Lavender Seeds

Lavender seeds may be sold under the names of English lavender, spike lavender, true lavender, lavender officinalis, or lavender vera.

Lavender angustifolia can be grown from seed, but the plants may not be uniform. This could be a problem in a hedge, but may be nice in a bed.

Seeds should be started in flats of sandy soil or in a soilless mix about 7 to 10 weeks before the last frost date in your area. You don't want to put your tender little plants out in cold soil or have them get touched by frost before they become hardy.

Cover the containers with plastic wrap or clear plastic and place in a cold frame or refrigerator for 3 weeks. If this isn't an option place them right next to your foundation in a protected place and cover with cut boughs.

After removing from above environment, you need to place the plants where they can get light. A windowsill, greenhouse, or growing light will do fine. Water, but don't over water. Even little baby lavender don't like wet feet.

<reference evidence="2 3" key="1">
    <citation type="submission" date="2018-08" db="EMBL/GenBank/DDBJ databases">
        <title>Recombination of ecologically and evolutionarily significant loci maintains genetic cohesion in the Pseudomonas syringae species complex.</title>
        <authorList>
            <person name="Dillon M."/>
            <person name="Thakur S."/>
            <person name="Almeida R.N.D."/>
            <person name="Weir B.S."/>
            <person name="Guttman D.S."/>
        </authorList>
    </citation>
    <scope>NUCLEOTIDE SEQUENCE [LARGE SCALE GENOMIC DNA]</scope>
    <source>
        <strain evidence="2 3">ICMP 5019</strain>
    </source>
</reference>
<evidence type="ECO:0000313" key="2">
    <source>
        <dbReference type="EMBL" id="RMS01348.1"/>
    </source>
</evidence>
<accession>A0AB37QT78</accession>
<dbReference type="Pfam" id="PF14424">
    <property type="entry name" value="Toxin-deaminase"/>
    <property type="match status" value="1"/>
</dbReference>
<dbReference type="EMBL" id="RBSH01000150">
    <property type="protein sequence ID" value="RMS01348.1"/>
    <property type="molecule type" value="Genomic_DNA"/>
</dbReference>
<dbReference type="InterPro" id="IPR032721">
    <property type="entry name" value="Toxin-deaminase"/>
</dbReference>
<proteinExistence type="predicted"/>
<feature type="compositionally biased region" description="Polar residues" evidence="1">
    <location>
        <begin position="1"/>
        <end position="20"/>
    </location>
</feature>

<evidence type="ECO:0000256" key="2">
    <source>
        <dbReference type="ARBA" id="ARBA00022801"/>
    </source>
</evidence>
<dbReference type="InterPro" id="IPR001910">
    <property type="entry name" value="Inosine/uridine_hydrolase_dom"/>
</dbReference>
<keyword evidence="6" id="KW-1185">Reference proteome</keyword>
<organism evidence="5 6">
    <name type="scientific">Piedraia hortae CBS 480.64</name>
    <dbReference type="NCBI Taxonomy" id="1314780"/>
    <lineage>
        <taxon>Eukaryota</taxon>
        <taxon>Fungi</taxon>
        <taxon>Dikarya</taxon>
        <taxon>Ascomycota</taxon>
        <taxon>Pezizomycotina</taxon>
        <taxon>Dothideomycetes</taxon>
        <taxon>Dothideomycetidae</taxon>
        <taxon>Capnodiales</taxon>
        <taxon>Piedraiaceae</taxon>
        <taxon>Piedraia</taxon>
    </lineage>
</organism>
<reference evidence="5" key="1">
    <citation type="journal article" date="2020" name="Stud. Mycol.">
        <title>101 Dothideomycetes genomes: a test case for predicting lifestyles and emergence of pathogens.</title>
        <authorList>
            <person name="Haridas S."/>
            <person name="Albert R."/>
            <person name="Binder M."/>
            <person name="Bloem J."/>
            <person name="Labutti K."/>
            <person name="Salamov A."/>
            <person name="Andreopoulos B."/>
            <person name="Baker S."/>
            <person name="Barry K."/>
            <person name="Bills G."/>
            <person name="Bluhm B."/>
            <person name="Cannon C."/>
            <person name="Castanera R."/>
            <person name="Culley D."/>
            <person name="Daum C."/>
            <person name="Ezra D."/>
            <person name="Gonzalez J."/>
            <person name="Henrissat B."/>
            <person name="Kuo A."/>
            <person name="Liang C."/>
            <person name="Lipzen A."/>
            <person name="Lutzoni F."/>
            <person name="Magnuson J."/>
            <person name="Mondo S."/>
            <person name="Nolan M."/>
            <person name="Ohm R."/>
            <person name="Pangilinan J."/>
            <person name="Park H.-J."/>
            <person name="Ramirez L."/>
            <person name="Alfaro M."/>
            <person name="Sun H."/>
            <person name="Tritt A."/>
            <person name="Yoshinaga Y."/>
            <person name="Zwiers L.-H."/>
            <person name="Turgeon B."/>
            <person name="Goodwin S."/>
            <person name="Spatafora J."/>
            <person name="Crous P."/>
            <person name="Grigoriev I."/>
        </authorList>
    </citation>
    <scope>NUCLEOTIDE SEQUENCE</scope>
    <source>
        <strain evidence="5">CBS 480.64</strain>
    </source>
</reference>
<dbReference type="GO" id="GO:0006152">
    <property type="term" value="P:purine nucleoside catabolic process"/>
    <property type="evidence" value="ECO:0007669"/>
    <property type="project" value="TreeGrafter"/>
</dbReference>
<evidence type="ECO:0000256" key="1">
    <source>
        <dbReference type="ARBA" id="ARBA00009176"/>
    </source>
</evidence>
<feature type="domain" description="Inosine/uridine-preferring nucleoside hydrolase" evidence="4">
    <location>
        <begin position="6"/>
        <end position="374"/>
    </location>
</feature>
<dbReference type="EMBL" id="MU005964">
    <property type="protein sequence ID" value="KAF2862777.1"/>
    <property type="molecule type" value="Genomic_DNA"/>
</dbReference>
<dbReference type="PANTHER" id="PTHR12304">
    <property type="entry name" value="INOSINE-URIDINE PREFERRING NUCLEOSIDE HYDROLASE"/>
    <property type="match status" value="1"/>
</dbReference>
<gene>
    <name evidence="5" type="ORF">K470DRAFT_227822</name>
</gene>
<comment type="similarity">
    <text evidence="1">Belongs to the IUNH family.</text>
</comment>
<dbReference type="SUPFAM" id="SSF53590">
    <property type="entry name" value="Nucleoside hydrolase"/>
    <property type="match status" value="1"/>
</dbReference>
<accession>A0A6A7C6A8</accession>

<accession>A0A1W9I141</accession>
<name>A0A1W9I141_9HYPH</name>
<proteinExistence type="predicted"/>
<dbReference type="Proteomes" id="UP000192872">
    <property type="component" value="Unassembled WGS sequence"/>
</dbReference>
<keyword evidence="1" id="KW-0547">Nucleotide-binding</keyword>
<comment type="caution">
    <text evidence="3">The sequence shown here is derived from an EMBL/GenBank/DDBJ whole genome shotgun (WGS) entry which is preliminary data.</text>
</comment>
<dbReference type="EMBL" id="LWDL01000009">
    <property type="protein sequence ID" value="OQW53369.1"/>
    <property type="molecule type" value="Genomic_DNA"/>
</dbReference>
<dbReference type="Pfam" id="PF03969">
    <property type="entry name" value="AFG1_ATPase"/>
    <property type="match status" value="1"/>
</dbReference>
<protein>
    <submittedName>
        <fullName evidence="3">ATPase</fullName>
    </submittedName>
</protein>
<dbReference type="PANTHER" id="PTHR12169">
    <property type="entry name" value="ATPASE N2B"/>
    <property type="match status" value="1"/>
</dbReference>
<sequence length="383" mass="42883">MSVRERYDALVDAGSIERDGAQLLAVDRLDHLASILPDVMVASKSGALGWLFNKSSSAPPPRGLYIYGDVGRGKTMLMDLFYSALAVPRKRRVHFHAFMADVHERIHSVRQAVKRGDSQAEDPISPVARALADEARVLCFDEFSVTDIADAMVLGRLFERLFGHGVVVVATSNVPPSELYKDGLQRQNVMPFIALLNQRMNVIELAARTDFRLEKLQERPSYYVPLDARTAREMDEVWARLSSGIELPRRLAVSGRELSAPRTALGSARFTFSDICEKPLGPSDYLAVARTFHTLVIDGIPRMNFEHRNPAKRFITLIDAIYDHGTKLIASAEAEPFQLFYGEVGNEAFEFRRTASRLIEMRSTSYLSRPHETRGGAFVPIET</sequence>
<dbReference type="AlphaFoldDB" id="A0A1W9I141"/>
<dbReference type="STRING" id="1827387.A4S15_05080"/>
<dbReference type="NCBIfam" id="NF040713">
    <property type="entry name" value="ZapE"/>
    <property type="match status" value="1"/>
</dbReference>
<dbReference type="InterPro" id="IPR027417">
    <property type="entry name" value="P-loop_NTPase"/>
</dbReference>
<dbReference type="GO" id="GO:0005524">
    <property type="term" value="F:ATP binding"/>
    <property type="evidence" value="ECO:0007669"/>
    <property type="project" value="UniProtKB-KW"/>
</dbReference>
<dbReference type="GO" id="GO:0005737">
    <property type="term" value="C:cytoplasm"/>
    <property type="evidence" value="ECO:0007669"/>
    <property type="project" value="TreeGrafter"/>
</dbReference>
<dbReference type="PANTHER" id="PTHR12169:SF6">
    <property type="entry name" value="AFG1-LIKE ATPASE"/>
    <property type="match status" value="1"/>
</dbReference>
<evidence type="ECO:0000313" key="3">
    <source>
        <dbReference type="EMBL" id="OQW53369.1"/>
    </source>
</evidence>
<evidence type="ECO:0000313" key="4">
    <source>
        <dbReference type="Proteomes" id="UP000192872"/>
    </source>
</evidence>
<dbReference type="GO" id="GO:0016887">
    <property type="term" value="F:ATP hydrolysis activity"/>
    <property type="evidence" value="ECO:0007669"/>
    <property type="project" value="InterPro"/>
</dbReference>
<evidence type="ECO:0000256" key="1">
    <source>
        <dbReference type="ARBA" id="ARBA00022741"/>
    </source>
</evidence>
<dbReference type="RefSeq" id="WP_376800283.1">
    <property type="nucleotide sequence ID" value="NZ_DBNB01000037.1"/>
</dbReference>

As with all seedlings you need to harden them to your climate. Place them in a protected location in full sun for about 5 days to a week before planting. I like to place my seedlings on the porch during the day and bring them in the house at night.

After the soil has warmed, and the risk of frost is past, you can plant your little seedlings in their prepared beds.

Water the first year, but make sure the soil has good drainage so you don't get root rot.

My munstead has seeded itself and I've transplanted it's little offspring with success.

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